Our panel examines the cultural and political legacy of the al-Qaida attacks and the US response in the decade since
Michael Ratner: ‘The loss of liberty in the wake of 9/11 will remain the legacy we have left our children’
In the ten years since 11 September 2001, fundamental protections embedded in the American and international legal landscape over centuries have faced systematic evisceration, each encroachment justified by an endless war on terrorism.
The moment the Bush administration chose to label the attacks acts of war, rather than the heinous crimes they were, a careful groundwork was laid to allow for a future of cherrypicking which laws of war would apply and which would be ignored. As a result, thousands have been kidnapped: whisked away to detention facilities, from Guantánamo to medieval prisons like those at Bagram and Abu Ghraib, and to secret sites employing unspeakable acts of torture.
Detainees were held incommunicado, a fancy word for “disappeared”: never informed of the charges against them. The few who were charged face trials before kangaroo courts called military commissions where newly-minted rules assure conviction; the majority, however, will remain prisoners of this so-called war indefinitely.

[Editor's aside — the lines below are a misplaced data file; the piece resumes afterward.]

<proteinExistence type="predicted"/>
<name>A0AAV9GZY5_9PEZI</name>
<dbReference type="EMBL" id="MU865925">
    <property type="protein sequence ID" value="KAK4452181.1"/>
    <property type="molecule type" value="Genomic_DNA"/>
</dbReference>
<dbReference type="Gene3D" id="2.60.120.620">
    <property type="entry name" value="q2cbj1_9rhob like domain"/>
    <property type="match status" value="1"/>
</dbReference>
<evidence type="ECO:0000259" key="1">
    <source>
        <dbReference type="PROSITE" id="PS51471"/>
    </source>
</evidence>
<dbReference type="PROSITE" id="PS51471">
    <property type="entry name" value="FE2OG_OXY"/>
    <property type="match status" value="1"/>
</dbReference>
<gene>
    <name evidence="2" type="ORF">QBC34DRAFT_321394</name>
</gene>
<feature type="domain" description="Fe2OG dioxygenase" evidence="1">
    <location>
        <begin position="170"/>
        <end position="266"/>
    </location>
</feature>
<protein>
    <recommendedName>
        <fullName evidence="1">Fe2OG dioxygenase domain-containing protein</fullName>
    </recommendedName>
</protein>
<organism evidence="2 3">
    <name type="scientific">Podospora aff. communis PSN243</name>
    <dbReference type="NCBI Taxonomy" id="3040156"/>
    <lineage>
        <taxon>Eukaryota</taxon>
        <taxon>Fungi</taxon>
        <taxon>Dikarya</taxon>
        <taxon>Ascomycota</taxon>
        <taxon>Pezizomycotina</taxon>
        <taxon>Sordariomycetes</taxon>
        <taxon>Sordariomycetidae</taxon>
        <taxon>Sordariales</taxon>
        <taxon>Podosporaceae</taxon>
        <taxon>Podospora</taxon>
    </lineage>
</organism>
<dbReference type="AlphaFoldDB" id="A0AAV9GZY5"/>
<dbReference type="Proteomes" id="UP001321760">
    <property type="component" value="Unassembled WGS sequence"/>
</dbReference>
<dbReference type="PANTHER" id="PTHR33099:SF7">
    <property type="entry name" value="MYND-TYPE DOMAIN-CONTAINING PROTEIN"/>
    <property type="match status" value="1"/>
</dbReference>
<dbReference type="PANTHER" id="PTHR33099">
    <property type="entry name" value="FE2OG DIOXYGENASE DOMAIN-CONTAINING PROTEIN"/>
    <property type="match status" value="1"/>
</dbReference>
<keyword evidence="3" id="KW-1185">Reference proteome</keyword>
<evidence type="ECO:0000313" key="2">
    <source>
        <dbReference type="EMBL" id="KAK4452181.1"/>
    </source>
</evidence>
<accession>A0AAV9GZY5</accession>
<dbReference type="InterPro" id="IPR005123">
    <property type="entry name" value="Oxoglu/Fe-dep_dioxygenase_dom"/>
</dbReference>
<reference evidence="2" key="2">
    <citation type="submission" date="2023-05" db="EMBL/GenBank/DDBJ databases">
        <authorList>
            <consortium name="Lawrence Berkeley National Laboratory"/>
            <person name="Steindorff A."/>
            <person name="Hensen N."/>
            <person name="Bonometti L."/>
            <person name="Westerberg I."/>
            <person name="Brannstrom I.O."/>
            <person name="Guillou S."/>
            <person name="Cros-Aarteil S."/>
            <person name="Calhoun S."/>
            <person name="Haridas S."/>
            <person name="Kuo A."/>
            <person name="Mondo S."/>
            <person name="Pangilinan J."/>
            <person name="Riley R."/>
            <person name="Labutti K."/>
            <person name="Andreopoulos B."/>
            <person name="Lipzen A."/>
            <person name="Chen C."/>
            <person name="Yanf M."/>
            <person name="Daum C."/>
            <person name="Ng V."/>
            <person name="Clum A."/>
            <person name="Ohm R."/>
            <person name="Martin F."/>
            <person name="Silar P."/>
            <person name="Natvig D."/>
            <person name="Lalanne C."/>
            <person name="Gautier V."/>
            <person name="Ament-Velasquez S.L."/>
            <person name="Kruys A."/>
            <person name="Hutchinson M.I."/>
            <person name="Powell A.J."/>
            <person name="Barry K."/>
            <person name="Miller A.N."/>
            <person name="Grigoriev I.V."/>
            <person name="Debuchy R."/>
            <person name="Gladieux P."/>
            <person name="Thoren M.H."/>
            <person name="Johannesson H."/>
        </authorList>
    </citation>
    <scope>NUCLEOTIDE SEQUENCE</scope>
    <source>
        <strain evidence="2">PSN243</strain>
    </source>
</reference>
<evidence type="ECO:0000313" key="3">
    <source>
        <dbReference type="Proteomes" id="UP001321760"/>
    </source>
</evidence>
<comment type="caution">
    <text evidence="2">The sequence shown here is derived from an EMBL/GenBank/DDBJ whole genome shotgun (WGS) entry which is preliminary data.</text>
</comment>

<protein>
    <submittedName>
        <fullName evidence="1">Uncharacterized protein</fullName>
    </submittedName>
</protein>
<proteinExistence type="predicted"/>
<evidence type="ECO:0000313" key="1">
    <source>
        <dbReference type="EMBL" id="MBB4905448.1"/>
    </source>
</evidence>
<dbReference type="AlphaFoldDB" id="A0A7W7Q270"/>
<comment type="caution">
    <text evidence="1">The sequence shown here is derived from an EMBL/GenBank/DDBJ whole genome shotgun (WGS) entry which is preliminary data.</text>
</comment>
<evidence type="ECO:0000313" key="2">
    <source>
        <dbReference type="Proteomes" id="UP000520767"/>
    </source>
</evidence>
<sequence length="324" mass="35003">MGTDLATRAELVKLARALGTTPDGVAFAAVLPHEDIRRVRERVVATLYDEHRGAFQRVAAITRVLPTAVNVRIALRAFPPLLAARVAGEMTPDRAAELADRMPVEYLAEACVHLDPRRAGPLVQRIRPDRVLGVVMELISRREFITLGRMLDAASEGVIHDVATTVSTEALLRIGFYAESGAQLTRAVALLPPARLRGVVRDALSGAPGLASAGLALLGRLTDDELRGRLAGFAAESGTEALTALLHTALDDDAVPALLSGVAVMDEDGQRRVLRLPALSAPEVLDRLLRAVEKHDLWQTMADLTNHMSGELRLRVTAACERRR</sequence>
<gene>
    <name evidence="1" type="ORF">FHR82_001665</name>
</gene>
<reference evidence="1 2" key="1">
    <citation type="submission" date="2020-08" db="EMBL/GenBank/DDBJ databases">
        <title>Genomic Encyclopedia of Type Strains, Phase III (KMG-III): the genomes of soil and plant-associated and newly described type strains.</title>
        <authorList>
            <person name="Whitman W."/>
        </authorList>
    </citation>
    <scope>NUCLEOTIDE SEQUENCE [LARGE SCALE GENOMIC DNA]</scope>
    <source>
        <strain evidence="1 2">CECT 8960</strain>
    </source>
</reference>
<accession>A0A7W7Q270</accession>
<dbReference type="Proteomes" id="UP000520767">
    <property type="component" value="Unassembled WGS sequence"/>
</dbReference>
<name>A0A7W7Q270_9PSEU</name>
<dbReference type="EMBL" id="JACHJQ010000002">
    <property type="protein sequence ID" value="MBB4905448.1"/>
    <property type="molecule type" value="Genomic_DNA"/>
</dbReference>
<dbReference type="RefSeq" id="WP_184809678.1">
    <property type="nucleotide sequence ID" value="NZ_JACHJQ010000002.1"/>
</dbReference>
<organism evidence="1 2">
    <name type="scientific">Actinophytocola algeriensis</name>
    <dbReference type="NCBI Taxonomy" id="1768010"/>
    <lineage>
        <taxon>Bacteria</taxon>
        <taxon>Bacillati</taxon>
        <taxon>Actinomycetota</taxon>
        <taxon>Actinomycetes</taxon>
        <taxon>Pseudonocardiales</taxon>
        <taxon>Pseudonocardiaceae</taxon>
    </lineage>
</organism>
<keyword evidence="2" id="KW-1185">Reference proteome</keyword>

Habeas corpus, the legal means to test one’s imprisonment in court, was abolished by President Bush and Congress. Though restored through legal challenge in the US supreme court, the Bush and Obama administrations, as well as the courts, continue to undermine that victory – best evidenced by Obama’s retracted promise to close Guantánamo within a year of his inauguration.
Today, Obama has adopted almost all of the draconian Bush practices, save for permitting the worst forms of torture like waterboarding. But hooding, sleep deprivation and isolation are still permitted. The president has also ruled out any semblance of accountability for Bush administration officials responsible for waterboarding, practically ensuring its recurrence.
The United States is a changed country. Most don’t seem to care. Until they do, the loss of liberty in the wake of 9/11 will remain the legacy we have left our children. None of us are safer. All of us are less free.
Michael Ratner is president of the Centre for Constitutional Rights